Hey guys, itâ€™s not that simple, if you have a history of property management that helps, if you have never owned rental property the lender is required to make sure the deal will work for you. For example, if you do not have a tenant already lined up and a lease signed the lender is not allowed to count rent that doesnâ€™t exist. Depending on the LTV the lender may require as much as 6 months of liquid reserves in addition to rent loss insurance. The guidelines actually protect you more than they do the lender. They increase the probability you will succeed. Here are a couple of lines from my underwriting manual that give an indication how specific the rules are, these are only a fraction of what we must cover, but I only included the parts that sound like your situation. Good luck, hope this is helpful.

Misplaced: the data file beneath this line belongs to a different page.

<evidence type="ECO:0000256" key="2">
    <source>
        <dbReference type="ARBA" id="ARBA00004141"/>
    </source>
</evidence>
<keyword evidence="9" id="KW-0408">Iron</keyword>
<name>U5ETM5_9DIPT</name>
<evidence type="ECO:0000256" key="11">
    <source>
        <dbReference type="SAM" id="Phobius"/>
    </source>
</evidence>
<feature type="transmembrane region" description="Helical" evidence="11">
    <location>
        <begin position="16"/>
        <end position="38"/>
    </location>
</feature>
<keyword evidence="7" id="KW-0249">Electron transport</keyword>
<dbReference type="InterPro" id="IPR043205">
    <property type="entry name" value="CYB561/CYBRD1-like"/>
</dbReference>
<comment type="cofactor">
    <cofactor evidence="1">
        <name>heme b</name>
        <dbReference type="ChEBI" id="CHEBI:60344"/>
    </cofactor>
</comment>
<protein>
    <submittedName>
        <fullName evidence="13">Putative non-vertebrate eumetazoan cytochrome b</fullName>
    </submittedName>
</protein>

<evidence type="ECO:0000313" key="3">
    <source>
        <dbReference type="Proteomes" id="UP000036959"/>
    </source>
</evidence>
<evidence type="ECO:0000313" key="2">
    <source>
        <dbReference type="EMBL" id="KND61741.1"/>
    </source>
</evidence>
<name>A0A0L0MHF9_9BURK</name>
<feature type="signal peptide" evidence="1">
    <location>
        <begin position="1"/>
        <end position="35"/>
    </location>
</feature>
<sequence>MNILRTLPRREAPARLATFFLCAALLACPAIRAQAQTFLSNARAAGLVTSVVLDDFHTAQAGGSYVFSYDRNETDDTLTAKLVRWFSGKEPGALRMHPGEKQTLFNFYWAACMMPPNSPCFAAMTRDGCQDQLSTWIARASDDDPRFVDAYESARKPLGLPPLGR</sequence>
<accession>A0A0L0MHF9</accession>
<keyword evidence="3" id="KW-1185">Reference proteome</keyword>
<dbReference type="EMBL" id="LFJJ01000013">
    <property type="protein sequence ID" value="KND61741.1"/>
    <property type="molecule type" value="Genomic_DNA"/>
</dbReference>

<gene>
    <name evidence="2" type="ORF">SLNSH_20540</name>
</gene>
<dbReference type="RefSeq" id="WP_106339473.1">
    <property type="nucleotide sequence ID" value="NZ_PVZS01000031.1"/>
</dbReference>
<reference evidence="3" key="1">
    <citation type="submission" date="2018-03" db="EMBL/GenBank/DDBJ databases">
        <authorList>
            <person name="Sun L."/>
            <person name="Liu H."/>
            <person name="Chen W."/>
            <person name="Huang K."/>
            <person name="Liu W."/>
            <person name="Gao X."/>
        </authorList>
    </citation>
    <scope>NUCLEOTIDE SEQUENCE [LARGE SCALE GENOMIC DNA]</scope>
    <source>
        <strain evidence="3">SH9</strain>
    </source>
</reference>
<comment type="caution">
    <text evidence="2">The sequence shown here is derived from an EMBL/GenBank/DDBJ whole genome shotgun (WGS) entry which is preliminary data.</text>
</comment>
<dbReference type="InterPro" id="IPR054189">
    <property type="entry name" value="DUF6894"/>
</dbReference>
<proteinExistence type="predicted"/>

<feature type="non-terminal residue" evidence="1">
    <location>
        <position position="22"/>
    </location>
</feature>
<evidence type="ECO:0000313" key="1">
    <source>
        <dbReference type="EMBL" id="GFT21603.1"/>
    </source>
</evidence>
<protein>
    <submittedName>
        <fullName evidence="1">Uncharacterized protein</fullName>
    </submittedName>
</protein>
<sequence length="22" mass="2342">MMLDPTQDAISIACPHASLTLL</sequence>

Positive net rental income may be entered in Gross Monthly Income. Aggregate net rental loss must be included as a liability.
If the tenant is a family member, a copy of the fully executed lease and evidence of receipt of the rental income for 12 months, or period of the lease if less than 12 months, is required. On a brand new lease, the evidence of the receipt of the initial deposit is required. If documentation cannot be provided, no rental income may be considered.
If the borrower requires rental income from the present home to qualify, refer to the conversion to investment guidelines.
When the rental income relates to the subject property, an appraiser's opinion of market rent and, if applicable, copies of the current lease agreement(s) are required. The lesser of the appraiser's opinion of market rent or the lease agreements must be used. The gross rental income from the property will be equal to the lesser of the market rent established by the appraiser or the current rent based on the existing lease agreement (s). Net rental income will equal 75% of the gross rent; the remaining 25% of the gross rent is absorbed by vacancy losses and ongoing maintenance expenses. When the borrower has a history of receiving rental income for the subject property, the rental cash flow should be analyzed.